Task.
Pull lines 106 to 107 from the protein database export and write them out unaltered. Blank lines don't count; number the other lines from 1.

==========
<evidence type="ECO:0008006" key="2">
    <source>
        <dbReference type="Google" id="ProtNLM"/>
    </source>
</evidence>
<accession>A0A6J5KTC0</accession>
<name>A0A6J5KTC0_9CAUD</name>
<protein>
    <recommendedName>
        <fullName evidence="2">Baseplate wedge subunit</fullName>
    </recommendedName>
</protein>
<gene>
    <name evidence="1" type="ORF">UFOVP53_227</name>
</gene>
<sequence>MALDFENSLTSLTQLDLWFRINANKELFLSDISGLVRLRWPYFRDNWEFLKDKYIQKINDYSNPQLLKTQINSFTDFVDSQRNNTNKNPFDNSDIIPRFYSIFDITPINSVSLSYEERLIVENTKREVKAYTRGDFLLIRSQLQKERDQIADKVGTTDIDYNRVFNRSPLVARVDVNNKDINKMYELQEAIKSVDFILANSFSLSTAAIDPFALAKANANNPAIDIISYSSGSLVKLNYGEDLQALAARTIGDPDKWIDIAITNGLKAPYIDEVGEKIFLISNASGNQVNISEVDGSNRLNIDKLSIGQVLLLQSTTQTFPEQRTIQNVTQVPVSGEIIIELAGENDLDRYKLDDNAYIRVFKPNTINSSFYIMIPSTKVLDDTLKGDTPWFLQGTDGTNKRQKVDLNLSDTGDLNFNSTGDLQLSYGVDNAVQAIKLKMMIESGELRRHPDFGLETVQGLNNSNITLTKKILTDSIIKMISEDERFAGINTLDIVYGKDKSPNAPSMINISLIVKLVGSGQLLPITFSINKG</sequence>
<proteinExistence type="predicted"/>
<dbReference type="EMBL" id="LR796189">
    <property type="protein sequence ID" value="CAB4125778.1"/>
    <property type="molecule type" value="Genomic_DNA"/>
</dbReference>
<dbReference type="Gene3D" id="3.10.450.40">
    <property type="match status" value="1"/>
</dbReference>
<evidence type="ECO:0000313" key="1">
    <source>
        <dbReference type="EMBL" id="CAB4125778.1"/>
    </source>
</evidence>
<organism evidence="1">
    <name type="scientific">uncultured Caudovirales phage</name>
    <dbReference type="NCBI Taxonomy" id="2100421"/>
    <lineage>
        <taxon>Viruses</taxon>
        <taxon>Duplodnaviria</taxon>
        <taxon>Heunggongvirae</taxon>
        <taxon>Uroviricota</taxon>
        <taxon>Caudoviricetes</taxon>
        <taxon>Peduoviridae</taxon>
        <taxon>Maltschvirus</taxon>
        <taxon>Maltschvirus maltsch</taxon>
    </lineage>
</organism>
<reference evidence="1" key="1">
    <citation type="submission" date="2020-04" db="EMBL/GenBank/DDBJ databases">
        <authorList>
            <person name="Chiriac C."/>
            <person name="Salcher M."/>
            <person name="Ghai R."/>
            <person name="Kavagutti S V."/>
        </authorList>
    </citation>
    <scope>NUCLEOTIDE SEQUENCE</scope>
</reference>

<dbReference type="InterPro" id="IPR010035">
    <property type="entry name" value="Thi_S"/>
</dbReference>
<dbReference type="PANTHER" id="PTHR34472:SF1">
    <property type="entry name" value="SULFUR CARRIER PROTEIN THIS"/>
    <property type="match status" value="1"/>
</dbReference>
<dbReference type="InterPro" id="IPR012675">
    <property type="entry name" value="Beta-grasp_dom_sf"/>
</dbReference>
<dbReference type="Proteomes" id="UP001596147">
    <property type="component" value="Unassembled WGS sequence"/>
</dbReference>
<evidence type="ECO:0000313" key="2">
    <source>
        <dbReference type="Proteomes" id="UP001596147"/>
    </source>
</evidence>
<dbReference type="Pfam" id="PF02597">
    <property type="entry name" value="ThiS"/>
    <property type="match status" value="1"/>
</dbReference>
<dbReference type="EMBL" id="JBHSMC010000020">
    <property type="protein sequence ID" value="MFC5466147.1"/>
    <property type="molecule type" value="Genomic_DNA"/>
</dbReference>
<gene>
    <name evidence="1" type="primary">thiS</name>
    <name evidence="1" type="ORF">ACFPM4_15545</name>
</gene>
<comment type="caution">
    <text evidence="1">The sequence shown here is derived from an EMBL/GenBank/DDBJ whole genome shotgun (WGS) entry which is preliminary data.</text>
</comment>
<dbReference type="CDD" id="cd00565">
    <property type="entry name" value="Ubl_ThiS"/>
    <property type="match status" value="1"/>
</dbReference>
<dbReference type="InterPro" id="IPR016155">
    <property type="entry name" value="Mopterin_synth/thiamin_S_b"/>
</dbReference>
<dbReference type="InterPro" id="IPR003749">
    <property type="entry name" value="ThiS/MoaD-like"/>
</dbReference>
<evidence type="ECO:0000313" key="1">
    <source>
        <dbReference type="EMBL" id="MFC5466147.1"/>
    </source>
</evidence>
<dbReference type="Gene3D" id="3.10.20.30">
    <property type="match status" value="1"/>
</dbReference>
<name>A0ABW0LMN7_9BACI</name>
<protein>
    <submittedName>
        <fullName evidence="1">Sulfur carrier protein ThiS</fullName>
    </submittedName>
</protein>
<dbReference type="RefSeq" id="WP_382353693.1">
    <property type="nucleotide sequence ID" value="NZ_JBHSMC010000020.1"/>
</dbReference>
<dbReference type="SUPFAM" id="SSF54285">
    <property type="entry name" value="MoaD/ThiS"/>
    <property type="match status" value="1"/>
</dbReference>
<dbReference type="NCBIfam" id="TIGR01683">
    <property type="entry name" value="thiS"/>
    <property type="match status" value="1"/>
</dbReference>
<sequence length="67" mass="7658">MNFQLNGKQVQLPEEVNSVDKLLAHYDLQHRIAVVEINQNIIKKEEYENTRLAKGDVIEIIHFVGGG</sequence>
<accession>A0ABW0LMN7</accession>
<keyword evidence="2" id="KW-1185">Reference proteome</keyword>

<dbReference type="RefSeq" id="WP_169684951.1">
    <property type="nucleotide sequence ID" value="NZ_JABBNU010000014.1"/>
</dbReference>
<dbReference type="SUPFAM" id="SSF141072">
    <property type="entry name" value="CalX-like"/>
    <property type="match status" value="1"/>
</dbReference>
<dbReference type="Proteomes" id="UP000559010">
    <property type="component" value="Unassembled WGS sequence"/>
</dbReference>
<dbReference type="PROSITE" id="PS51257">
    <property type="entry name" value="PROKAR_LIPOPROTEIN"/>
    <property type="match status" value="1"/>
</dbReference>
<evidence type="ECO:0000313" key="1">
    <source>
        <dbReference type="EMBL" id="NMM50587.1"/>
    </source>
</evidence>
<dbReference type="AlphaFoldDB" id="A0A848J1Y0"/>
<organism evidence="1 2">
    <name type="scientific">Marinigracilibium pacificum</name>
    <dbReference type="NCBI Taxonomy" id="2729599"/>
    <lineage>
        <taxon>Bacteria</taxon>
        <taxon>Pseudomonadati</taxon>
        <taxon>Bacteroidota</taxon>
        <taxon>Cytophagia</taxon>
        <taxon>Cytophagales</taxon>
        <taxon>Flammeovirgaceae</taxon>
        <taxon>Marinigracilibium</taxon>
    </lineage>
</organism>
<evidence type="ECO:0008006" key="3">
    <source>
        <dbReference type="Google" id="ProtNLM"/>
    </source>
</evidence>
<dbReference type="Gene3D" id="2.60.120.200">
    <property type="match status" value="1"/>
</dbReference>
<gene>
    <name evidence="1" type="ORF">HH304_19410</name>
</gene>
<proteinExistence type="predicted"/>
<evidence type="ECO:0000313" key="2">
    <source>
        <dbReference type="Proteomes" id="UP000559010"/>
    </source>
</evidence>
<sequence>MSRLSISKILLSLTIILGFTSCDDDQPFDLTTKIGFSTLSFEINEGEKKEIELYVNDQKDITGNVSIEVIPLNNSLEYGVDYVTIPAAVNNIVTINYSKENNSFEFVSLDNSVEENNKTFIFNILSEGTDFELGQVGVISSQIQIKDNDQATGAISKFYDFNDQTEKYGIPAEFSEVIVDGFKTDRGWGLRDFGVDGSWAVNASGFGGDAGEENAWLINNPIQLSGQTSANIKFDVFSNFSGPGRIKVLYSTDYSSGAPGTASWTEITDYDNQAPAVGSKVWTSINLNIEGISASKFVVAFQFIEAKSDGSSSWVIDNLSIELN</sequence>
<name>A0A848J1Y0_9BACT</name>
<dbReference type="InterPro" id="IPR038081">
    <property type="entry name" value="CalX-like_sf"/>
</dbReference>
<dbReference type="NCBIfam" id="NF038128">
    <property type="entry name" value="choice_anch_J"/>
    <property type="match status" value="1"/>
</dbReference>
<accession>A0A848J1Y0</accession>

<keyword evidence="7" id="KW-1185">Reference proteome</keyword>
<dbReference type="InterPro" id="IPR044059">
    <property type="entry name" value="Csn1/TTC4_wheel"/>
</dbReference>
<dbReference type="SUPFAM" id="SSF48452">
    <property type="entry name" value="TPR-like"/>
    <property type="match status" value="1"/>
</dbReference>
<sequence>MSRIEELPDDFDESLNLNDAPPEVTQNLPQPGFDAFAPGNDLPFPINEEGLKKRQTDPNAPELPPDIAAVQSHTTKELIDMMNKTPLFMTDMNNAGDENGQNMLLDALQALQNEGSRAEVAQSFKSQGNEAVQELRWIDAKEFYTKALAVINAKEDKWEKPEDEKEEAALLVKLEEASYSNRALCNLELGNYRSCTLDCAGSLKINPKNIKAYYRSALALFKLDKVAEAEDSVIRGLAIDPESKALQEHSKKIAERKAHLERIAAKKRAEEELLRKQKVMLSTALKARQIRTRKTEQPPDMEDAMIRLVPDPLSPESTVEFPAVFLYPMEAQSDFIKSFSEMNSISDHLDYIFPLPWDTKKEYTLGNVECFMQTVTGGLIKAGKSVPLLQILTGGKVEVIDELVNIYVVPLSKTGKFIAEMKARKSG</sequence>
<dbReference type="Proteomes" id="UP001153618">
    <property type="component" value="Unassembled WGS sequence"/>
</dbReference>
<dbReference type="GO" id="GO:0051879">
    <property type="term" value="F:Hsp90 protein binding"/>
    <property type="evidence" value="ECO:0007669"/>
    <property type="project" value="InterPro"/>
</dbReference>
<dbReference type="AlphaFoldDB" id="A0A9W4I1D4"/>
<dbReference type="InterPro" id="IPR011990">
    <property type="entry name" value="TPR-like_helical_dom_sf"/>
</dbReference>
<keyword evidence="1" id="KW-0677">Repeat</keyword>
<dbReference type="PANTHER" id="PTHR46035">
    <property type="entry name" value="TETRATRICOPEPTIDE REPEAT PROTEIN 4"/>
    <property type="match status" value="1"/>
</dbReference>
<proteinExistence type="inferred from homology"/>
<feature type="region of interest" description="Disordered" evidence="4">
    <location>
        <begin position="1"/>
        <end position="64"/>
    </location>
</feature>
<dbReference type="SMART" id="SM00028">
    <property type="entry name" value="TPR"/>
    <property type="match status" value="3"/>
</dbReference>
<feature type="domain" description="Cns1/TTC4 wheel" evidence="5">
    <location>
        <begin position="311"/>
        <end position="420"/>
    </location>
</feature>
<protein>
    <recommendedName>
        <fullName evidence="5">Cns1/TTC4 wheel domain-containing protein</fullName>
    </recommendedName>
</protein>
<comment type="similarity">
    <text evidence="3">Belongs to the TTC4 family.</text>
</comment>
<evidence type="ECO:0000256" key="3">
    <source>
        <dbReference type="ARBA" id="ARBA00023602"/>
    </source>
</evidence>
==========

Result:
<name>A0ABW0LMN7_9BACI</name>
<protein>